By Swati Pandey
SYDNEY (Reuters) - Asian shares rose again on Monday as tensions in the Korean Peninsula eased and first-quarter earnings shone, although some investors pondered whether this sunny outlook could dim in the near future.
MSCI's broadest index of Asia-Pacific shares outside Japan <.MIAPJ0000PUS> climbed 0.1 percent following a jump of more than 1 percent on Friday. The index is poised to end the month rather flat after two consecutive losses.
South Korea's KOSPI index <.KS11> gained 0.5 percent and is set to end April more than 2 percent higher on record profits from Samsung <005930.KS> and after a spectacularly successful inter-Korean summit. Australia's benchmark index <.AXJO> added 0.2 percent while New Zealand shares <.NZ50> were a touch softer.
Liquidity was lacking on Monday with Japan, China and India taking a holiday and much of Asia closed on Tuesday.
Overall, stocks continue to be supported by strong first quarter corporate earnings. More than half of Wall Street's S&P 500 <.SPX> companies have reported and 79.4 percent have beaten consensus estimates.
Analysts now expect earnings growth of 24.6 percent, more than double forecasts at the beginning of the year and thanks in large part to hefty tax cuts.
But investors have grown increasingly jittery with the U.S. Federal Reserve signaling faster rate rises this year and the European Central Bank seen likely to end its generous bond-buying program soon.
"The key question for 2018 remains to what extent can the benign environment persist?" said Jacob Mitchell, Chief Investment Officer of Australian investment boutique Antipodes which has A$7 billion in assets under management.
Global shares had a dream run in 2017 helped by the first synchronous world growth in decades coupled with easy monetary policies in most of the developed world.
"We believe the unusually favorable goldilocks combination of accelerating growth and tepid inflation experienced in 2017 will not repeat," Mitchell added.
"Instead, normalization of interest rate policy will likely upset the rhythm with more volatile and less forgiving markets."
Indeed, the MSCI Asia ex-Japan index is almost flat so far in 2018 compared with a more than 13 percent jump in the same period last year.
E-Mini futures for the S&P 500 <ESc1> edged up 0.1 percent, after Wall Street was barely changed on Friday after a turbulent week. [.N]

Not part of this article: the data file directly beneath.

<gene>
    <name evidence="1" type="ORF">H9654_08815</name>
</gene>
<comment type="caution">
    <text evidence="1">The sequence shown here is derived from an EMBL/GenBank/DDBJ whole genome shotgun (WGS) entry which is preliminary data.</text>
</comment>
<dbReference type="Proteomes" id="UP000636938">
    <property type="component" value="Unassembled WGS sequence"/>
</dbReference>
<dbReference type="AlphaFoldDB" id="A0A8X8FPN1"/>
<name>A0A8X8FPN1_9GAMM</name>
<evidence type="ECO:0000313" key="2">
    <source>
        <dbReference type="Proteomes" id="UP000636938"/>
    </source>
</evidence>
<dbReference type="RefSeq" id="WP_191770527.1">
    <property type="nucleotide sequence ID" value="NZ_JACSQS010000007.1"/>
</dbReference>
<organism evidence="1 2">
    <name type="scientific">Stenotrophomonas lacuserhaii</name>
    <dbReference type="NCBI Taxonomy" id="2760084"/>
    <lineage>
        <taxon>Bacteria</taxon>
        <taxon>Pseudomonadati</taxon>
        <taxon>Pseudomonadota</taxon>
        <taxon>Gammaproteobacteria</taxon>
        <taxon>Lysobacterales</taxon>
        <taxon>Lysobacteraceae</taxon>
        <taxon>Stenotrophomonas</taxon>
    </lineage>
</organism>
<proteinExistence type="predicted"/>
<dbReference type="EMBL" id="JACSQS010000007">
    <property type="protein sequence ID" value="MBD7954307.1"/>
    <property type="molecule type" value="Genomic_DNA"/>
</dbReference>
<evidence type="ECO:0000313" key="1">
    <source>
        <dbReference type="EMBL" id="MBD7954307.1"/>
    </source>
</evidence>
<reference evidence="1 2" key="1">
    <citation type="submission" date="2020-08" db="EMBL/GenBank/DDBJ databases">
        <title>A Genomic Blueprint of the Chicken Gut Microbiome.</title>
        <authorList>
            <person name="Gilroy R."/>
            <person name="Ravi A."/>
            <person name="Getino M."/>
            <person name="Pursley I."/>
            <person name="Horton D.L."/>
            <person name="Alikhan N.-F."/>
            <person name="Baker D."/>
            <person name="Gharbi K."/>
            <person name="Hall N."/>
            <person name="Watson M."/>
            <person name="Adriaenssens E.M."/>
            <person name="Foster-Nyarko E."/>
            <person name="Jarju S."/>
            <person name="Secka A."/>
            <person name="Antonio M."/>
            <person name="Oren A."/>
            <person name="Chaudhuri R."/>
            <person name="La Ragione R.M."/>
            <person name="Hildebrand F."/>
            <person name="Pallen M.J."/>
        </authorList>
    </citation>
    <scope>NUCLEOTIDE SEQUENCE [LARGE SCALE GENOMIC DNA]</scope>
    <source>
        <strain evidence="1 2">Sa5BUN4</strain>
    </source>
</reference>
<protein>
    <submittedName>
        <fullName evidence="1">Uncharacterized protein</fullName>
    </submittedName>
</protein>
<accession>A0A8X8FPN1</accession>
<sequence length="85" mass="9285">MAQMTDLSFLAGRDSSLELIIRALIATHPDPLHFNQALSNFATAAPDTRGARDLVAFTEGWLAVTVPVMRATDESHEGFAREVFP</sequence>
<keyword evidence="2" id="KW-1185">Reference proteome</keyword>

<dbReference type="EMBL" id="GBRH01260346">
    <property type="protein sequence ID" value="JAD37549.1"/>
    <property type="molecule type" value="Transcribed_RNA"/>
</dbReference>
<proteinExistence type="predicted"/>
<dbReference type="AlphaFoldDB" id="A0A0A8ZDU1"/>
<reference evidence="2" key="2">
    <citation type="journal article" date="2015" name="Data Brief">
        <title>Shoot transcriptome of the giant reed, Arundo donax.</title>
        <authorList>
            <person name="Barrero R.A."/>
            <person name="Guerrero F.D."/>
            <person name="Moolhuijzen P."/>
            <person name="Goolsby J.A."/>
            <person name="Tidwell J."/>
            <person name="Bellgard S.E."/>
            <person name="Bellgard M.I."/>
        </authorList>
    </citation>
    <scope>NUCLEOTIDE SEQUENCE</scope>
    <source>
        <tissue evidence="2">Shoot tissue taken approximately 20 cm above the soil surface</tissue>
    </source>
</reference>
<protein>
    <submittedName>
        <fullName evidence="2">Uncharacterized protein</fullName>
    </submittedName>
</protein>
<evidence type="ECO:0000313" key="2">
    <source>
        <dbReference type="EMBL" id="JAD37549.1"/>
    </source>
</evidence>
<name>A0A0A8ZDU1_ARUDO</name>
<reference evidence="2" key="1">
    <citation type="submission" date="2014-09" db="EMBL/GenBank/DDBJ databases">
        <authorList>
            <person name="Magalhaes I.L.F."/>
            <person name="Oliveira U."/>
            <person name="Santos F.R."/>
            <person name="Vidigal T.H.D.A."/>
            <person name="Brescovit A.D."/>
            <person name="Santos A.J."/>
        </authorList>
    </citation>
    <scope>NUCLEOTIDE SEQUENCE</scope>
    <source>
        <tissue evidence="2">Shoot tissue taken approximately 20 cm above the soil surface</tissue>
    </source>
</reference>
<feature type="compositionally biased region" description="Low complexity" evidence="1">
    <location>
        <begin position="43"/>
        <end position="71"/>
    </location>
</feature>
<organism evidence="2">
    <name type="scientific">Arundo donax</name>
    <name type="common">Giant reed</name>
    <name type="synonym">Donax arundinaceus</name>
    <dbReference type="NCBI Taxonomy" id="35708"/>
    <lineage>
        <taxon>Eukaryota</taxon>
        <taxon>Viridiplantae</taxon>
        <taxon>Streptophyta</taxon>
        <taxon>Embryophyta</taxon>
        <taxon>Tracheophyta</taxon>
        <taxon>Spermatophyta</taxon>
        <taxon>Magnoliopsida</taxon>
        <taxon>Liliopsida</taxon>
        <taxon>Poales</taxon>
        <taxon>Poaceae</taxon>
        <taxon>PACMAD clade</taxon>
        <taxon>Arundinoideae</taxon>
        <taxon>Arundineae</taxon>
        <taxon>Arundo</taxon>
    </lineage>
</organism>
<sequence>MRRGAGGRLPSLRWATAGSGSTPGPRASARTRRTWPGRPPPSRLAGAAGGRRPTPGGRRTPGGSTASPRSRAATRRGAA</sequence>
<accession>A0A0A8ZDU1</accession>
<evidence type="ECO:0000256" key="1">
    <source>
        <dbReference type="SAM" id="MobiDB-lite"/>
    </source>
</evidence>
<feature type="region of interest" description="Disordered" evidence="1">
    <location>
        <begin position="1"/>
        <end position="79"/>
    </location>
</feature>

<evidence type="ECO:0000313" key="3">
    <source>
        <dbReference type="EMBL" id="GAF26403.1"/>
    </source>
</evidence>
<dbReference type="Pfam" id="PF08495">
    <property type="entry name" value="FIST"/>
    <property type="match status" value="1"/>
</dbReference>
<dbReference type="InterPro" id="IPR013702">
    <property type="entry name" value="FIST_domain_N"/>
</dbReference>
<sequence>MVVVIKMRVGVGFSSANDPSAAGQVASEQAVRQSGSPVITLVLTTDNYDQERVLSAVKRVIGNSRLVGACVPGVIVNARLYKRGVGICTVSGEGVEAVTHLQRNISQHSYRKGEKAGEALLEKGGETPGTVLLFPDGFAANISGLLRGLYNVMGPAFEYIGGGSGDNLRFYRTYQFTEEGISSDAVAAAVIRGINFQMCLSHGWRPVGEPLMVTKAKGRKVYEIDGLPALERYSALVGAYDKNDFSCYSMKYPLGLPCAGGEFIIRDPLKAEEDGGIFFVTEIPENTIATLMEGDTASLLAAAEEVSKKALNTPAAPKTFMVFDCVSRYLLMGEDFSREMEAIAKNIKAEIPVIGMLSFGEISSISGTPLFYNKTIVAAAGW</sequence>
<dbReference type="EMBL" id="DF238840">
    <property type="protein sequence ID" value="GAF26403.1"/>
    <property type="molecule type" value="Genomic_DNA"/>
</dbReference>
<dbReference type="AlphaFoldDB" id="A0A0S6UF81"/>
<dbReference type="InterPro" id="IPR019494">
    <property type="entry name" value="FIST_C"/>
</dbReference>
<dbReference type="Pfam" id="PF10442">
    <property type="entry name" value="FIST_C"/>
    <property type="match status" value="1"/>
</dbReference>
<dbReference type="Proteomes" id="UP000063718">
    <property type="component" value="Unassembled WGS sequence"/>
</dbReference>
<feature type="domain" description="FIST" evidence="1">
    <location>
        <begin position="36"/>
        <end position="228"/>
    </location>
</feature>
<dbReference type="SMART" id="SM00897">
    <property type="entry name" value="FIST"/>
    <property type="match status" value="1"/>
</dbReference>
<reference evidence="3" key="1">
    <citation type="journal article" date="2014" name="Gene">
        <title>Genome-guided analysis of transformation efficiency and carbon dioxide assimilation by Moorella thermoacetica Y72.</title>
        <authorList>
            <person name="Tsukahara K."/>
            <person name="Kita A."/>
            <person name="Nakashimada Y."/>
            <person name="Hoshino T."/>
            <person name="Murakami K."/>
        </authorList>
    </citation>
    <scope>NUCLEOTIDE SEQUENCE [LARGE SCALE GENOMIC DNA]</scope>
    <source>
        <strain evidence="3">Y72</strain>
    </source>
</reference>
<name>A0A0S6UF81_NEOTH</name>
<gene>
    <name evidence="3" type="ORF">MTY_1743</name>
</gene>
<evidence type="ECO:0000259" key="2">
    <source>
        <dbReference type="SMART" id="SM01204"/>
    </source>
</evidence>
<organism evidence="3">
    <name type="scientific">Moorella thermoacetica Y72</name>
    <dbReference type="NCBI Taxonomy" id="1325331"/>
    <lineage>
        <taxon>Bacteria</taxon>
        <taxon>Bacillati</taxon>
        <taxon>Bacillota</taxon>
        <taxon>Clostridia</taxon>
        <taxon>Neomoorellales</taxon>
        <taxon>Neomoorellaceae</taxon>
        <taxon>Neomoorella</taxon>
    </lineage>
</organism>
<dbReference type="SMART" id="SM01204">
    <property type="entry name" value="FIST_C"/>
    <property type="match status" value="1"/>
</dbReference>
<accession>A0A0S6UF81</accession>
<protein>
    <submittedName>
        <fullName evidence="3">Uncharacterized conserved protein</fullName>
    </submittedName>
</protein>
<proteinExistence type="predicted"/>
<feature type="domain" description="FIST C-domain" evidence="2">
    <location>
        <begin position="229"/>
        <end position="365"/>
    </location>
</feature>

Investors will turn their focus to a torrent of data from the United States this week including consumer spending later in the day, the Fed's policy decision on Wednesday, and a jobs report on Friday.
Separately, a delegation of U.S. officials, including Treasury Secretary Steven Mnuchin and President Donald Trump's top economic and trade advisers - Larry Kudlow, Robert Lighthizer and Peter Navarro are all expected in China later this week for trade negotiations.
The U.S.-China relationship had turned sour earlier this year when Trump announced stiff tariffs on some Chinese imports, attracting a tit-for-tat response from Beijing.
Political tensions in the Korean Peninsula are also showing signs of easing, following a historic summit between North Korean leader Kim Jong Un and South Korea's Moon Jae-in last week at which they vowed "complete denuclearization".
U.S. Secretary of State Mike Pompeo said on Sunday that he told Kim that the North Korea leader would have to agree to take "irreversible" steps toward abandoning nuclear weapons if he was to reach a deal with Trump.
Sterling was dealt another blow early in Asia when Britain's interior minister resigned - adding to the considerable troubles of Prime Minister Theresa May's government.
The pound was last buying $1.3772 <GBP=D4>, after falling 0.9 percent on Friday when disappointing economic growth data challenged expectations the Bank of England would raise rates in May. A couple of weeks ago it had been as high as $1.4377.
The U.S. dollar was slightly firmer after retreating on Friday, with its index against six major peers up a shade at 91.587 <.DXY>.
The euro also eased back a touch to $1.2120 <EUR=>, while the dollar inched up on the yen to 109.15 <JPY=> though it has had a tough time trying to break resistance at 109.50.
Oil prices eased from recent highs with Brent crude futures <LCOc1> off 30 cents at $74.35 a barrel, while U.S. crude <CLc1> lost 10 cents to $68.00.
Spot gold was 0.2 percent firmer at $1,324.3 an ounce.
(Reporting by Swati Pandey and Wayne Cole; Editing by Eric Meijer)